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Earls and Munster have found the perfect balance as they aim to end Euro title drought


By David Kelly

Keith Earls spent too much time searching for answers, not knowing that his short life would eventually find them for him. He knows who he is now.

"I'm a father. I'm a husband. I'm a rugby player." No further questions, your honour.

He started his European career at the top, on the bench in 2008, as Munster won a second title in three seasons.

Twenty and fearless. He didn't know any answers. Or questions. Didn't need to. Paulie, ROG, Quinny, Wally, Dougie - they took care of it like Gaillimh and Claw and Woodie had before them.

"I thought I had to be like the older lads," Earls mused. "When I came into the group I was young. I had to be in a squad with men that were having kids for a couple of years. I got mature quite early, learned a lot off the ROGs, Paulies and Dougies."

Munster haven't returned to a final since. Earls won a Grand Slam and toured with the Lions but he bothered himself too much about why. He thought he had the answers but realised he was asking the wrong questions.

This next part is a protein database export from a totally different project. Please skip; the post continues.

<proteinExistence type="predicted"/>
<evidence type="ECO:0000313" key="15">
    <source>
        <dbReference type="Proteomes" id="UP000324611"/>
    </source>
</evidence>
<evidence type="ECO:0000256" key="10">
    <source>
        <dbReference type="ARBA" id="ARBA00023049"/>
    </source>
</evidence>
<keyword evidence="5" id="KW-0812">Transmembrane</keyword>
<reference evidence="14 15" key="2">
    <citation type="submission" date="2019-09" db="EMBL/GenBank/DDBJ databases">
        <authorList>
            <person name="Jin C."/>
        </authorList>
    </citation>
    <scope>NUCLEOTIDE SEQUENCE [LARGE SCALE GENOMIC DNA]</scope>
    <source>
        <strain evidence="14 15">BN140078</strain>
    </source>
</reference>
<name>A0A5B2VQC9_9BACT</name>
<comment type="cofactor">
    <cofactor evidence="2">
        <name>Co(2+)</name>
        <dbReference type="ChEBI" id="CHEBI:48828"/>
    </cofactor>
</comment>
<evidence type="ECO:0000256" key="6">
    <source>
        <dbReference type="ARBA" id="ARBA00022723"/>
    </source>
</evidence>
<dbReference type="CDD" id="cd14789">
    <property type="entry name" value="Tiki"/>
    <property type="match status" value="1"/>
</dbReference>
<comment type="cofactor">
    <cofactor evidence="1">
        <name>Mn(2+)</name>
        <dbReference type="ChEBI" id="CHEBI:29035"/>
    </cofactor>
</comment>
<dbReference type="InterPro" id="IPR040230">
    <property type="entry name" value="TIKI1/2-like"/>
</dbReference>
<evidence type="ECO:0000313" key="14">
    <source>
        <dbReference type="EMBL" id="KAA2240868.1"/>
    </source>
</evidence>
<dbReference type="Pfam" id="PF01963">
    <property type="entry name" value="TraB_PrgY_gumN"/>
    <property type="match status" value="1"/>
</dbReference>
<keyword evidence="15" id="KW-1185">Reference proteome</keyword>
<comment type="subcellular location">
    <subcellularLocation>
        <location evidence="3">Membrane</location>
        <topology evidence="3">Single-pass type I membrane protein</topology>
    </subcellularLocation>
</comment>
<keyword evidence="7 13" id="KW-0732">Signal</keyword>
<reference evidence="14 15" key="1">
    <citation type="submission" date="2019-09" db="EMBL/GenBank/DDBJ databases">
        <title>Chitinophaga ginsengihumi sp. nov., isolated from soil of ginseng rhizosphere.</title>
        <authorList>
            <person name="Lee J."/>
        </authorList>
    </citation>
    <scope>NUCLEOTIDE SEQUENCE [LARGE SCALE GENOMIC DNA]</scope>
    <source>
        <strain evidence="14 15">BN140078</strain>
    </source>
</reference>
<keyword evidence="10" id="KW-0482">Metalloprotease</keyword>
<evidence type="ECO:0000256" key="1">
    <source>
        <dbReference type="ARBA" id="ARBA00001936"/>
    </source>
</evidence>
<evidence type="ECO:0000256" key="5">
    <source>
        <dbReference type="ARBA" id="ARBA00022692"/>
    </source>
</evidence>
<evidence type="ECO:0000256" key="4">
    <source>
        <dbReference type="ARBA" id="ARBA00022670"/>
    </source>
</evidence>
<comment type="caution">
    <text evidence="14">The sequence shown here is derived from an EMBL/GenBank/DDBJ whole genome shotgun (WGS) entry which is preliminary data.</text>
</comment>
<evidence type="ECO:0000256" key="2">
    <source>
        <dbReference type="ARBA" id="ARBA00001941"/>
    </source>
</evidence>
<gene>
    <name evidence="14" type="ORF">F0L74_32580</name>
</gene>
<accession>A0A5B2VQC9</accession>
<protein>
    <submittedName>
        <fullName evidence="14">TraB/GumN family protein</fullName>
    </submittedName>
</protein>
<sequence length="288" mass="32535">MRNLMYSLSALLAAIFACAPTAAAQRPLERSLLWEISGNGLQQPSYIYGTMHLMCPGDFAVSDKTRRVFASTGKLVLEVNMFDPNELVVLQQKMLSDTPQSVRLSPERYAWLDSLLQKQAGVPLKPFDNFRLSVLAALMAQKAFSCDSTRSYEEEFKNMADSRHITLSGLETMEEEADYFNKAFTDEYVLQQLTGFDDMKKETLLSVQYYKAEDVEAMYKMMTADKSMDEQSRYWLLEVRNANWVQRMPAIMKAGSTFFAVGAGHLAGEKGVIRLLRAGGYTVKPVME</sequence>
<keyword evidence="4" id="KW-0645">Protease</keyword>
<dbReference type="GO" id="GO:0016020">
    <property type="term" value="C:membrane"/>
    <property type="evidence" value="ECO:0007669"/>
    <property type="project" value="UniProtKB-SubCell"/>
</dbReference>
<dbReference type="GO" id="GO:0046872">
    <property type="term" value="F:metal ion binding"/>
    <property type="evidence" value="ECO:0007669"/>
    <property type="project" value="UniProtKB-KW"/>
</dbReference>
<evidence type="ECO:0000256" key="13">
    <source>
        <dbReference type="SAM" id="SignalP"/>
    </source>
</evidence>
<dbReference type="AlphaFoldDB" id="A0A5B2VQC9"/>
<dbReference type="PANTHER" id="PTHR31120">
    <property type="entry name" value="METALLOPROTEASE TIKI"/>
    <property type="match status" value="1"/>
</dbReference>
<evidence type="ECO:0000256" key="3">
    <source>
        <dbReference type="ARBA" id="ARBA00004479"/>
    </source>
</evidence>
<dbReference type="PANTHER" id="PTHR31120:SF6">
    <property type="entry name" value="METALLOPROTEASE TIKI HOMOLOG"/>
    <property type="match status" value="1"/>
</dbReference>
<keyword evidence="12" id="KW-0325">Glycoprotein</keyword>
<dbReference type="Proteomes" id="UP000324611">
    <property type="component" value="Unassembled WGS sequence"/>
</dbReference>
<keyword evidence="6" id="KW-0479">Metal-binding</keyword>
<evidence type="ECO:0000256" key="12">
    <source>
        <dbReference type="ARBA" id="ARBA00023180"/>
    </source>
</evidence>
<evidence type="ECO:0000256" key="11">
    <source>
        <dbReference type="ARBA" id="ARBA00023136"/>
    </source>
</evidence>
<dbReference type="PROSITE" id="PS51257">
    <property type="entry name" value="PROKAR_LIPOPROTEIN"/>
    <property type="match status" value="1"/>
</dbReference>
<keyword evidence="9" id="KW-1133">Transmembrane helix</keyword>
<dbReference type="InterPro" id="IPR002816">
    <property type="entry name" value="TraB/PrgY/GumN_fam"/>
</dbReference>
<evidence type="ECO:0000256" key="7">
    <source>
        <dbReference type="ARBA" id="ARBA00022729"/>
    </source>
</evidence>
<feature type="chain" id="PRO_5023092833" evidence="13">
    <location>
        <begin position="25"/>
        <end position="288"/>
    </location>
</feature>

Now, as Munster face a fifth semi-final week since 2008, Earls is an ancient mariner of 29, a father and a husband who has finally discovered that he doesn't need any answers at all.

"I've found a good balance in my life," said the husband of Edel and father of Ella-May and Laurie. "Years ago it would have been all rugby, but now I've gone more to the other side. That's something I've picked up on in the last 18 months."

The old Munster warriors needed an inferiority complex to drive them to destiny, but they probably drove the engine too hard by the end of it all.

What they used to become great was past its sell-by date.

Earls has straddled both eras; an elder statesman now, heading the beginning of a legacy forged upon the legendary days from which he emerged.